The two biggest reasons why people use BNPL are because it may be easier to make payments, and because BNPL may offer more flexibility, according to data from market research firm C+R Research, based in Chicago, Illinois. BNPL lets people break purchases into installment payments, so they can chip away at an expense over the course of several months at a simple rate of interest. That stands in contrast to credit card charges, where consumers have to pay their balances off at the end of a billing cycle, or potentially pay a higher rate of interest on the remaining charges. This also means you can budget for how much of each paycheck will need to go to a BNPL payment.
Simple vs. compound interest
BNPL also lets people buy something and pay it off, typically over a period of months, without having to accrue significant interest, in many cases. Some companies, such as Affirm, offer payment plans with simple interest, while others, such as Afterpay and Klarna, offer zero-interest plans. (As a reminder, interest is what a lender charges on a loan. The interest rate dictates how much you’ll pay in interest relative to the original amount lent, the principal.)
With simple interest, the lender calculates interest based on the principal amount alone. With compound interest, the lender charges interest on the principal amount, as well as any previous interest accrued. So typically, simple interest may be more favorable to the lendee. The longer it takes you to pay off the loan, however, the more likely you are to have to pay interest.
For people who haven’t had a chance to start building credit yet, or are rebuilding their credit, BNPL can be an alternative to a credit card. BNPL providers can give people without credit access to a loan. Afterpay, for example, reportedly instantly approves applicants without checking their credit score. Other options such as Klarna and Affirm perform soft credit checks. A soft credit check appears on your credit report when it’s checked for reasons unrelated to lending money, while a hard credit check appears on your report when your credit is checked for a new loan, credit card, or line of credit. A hard credit check usually temporarily lowers your credit score, but a soft credit check doesn’t.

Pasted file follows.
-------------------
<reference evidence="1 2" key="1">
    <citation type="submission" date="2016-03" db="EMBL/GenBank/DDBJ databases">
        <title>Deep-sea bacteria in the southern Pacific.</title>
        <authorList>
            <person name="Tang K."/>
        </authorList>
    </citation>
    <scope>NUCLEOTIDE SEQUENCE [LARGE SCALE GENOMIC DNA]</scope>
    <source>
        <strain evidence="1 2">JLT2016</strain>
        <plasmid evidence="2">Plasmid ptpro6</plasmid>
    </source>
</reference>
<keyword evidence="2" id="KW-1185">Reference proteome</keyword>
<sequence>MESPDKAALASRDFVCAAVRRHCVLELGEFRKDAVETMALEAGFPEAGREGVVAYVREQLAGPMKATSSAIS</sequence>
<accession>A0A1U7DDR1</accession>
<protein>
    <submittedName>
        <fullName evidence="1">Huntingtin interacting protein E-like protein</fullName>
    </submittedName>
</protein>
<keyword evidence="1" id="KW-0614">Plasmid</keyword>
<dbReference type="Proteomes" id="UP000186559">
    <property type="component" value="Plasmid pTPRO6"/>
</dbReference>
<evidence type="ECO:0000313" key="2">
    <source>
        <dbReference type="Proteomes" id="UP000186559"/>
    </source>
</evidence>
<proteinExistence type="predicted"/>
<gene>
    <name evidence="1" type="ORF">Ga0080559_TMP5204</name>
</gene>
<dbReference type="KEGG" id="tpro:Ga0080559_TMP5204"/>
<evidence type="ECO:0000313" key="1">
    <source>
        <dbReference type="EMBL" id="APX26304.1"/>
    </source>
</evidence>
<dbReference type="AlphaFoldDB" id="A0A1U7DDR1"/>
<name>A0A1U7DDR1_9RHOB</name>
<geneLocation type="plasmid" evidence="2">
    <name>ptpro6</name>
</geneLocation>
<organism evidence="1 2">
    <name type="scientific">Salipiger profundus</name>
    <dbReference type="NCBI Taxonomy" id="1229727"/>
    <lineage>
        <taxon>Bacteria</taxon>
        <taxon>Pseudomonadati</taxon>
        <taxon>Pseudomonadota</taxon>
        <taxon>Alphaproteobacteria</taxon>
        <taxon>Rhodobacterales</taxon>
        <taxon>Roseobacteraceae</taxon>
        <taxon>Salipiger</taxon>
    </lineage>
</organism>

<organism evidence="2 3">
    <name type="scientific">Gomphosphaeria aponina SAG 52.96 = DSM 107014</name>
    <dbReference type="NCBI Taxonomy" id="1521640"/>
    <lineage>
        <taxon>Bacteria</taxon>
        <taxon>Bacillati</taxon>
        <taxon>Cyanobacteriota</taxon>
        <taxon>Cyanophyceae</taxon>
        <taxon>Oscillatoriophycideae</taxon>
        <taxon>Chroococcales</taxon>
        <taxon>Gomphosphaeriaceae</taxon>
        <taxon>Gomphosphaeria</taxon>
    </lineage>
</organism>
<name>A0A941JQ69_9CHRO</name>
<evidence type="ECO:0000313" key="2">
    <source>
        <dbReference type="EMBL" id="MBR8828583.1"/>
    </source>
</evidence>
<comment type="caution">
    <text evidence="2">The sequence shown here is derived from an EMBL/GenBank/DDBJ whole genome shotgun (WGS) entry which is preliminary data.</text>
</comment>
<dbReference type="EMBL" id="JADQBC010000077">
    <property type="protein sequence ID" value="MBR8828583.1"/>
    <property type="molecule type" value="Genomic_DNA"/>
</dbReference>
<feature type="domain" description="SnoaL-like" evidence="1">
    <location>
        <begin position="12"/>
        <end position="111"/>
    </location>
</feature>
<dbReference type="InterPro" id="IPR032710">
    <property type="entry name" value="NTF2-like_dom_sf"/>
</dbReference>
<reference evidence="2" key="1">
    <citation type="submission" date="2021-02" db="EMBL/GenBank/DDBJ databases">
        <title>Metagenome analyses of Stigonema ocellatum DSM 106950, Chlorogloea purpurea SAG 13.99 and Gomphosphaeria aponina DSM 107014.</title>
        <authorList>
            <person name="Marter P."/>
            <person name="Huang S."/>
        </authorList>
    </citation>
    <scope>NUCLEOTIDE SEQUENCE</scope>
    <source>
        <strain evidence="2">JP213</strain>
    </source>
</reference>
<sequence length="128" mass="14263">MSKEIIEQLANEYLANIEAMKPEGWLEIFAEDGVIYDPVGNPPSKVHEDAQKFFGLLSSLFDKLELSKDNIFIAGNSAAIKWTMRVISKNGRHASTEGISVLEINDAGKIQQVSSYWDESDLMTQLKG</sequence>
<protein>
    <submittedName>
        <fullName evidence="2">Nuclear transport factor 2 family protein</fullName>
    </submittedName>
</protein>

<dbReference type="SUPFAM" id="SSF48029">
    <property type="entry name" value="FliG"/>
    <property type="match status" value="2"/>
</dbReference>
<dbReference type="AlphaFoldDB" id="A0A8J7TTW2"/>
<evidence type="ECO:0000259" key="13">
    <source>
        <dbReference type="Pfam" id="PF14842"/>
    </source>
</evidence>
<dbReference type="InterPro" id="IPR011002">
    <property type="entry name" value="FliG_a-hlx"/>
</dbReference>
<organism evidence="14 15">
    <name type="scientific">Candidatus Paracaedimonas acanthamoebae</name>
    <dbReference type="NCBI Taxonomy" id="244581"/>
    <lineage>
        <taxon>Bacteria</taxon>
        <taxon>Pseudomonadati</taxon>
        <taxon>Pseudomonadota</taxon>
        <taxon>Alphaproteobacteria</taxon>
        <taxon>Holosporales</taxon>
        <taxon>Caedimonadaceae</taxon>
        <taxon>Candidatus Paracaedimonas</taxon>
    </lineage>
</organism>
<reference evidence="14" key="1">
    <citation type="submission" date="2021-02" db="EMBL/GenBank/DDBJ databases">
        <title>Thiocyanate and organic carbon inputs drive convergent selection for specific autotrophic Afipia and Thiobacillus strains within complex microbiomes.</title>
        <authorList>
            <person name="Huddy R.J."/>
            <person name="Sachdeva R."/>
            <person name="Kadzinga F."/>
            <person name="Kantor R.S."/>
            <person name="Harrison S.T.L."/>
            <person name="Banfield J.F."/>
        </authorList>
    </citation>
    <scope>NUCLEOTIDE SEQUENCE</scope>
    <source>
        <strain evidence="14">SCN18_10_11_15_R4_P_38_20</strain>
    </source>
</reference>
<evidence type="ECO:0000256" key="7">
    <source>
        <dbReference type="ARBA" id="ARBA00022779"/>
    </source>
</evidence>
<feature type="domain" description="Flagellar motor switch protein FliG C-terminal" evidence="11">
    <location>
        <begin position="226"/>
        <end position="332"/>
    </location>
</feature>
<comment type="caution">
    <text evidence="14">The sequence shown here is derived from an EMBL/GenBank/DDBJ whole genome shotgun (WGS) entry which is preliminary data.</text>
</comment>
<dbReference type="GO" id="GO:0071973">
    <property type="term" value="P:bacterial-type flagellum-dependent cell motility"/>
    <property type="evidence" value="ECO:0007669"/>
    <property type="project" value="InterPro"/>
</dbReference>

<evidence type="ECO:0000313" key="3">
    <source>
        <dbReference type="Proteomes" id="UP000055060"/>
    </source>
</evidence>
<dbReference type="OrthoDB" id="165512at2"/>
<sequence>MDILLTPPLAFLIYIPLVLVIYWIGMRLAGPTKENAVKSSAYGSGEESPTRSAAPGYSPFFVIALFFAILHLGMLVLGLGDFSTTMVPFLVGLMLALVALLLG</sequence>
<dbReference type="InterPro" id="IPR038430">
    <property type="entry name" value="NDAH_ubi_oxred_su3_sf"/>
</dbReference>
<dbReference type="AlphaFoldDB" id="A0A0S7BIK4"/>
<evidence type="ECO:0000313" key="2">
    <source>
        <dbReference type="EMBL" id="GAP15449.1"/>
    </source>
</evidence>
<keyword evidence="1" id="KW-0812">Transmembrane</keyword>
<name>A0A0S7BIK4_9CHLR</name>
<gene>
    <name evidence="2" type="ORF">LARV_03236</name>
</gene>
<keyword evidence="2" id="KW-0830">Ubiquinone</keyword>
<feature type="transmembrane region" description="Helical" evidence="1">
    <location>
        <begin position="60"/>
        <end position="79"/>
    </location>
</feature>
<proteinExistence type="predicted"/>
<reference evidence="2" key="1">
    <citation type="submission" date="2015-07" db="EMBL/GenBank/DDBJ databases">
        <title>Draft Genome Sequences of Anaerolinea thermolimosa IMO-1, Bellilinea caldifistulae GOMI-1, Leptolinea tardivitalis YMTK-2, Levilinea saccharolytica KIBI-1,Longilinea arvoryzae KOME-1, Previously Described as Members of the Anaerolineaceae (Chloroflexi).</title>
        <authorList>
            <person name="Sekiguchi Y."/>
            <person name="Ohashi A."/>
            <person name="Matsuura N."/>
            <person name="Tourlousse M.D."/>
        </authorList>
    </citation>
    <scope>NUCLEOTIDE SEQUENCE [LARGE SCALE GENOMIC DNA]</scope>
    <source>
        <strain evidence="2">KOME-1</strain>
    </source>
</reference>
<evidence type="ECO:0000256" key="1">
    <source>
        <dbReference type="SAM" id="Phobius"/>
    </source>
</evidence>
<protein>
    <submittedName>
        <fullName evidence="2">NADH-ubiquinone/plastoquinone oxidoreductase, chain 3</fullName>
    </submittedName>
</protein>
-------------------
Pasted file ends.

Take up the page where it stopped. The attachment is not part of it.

Follow the Stash Way
BNPL comes with pros and cons. Know the details so you can make strong financial decisions to benefit your bottom line.
Find out more about BNPL here.
If you decide to use BNPL, consider practicing good financial habits when you do. Consider only using BNPL for things that are already in your budget, and that you can pay off quickly without accumulating interest or late fees. Make sure you account for payments in your monthly budget, and make payments automatic. If you put your BNPL payments on a credit card, make sure to pay off your monthly credit card in full so that you don’t rack up interest or hurt your credit score.
And consider following Stash’s guidance for financial well-being, called the Stash Way. Build a budget that includes room for your expenses, savings, and investing regularly.